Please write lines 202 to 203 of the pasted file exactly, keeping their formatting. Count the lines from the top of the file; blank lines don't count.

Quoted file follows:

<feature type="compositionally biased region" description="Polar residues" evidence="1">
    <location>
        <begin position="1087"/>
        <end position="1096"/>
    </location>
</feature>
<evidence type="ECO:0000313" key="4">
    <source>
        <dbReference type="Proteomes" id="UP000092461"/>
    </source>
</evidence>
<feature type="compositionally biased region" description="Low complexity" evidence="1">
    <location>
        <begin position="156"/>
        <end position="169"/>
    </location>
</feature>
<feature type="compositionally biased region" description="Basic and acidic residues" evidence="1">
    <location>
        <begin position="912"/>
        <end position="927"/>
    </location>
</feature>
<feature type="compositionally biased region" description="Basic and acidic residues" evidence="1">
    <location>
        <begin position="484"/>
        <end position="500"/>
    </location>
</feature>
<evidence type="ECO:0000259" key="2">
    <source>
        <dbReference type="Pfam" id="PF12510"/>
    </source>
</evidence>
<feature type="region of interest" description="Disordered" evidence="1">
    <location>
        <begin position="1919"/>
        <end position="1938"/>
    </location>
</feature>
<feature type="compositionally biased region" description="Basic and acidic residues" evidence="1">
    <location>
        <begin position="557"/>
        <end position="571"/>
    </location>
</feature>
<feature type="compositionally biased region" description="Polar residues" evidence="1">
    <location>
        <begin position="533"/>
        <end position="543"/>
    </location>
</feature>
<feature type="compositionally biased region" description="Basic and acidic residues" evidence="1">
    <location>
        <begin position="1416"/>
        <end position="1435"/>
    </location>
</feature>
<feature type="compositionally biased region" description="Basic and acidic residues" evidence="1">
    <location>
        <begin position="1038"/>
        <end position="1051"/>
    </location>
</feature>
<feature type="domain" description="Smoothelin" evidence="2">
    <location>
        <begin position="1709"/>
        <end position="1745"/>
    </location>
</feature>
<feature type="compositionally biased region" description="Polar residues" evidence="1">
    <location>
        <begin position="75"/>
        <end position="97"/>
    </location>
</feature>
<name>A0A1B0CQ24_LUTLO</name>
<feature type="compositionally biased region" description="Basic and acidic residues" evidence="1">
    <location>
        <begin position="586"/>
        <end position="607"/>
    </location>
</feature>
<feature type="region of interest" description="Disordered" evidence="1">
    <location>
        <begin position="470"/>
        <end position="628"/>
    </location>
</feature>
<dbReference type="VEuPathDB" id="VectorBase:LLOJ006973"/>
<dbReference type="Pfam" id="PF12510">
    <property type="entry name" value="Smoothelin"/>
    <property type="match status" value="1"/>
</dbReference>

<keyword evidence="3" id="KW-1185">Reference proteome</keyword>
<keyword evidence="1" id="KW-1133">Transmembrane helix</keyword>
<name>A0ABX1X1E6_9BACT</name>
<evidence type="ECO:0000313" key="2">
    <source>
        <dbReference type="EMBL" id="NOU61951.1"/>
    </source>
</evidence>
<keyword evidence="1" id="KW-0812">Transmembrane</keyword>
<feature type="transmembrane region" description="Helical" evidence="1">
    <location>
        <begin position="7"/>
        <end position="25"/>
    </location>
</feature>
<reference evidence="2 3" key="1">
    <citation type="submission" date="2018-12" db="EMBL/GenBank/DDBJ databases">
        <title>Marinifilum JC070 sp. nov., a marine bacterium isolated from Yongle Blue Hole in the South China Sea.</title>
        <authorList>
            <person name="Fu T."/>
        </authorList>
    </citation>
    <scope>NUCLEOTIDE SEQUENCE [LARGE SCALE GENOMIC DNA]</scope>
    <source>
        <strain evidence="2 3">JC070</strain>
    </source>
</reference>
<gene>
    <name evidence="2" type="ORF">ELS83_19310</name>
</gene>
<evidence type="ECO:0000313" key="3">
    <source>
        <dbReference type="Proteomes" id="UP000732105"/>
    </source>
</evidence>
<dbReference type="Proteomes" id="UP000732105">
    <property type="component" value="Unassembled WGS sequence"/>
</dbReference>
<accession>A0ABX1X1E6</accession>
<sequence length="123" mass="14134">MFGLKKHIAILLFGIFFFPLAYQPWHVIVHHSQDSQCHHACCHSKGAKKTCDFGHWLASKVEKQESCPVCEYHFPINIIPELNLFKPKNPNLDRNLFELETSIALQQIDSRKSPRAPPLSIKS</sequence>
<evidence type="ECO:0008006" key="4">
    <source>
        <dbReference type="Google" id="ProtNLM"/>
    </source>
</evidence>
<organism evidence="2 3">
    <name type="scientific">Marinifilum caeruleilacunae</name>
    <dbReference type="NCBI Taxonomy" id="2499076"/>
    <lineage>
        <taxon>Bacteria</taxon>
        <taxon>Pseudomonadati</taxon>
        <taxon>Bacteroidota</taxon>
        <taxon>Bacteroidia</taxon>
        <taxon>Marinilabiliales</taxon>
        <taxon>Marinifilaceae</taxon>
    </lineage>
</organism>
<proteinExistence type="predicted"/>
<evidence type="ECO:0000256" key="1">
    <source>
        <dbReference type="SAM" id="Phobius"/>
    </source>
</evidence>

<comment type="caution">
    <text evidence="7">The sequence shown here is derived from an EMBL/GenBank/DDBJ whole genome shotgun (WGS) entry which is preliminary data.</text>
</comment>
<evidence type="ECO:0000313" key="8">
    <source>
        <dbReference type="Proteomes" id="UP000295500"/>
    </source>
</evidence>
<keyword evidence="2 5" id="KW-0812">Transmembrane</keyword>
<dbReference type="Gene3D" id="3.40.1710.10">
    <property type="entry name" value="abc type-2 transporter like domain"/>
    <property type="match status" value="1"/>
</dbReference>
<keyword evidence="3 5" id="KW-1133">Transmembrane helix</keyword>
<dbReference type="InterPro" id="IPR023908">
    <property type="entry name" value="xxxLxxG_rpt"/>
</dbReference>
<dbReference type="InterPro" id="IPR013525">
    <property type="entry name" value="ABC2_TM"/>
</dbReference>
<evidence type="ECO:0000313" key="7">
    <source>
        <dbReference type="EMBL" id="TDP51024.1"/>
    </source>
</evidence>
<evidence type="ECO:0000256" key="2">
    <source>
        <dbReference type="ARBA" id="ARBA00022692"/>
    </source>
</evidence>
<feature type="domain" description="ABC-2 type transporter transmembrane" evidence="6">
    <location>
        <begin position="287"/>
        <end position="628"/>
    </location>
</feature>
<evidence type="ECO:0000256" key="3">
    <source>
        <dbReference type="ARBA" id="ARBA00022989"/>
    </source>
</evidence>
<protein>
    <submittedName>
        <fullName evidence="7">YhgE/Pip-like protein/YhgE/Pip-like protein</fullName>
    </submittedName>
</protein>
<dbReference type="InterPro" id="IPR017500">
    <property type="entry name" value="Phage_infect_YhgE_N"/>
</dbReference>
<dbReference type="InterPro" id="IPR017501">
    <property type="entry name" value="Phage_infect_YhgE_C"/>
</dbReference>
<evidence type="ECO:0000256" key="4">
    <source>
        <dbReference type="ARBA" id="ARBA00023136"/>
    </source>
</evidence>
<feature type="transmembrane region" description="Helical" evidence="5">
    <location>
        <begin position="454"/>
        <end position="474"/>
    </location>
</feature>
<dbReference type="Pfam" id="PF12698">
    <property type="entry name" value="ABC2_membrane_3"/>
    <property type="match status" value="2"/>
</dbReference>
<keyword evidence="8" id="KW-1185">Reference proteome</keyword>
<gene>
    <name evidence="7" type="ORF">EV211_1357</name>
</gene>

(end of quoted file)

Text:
    </submittedName>
</protein>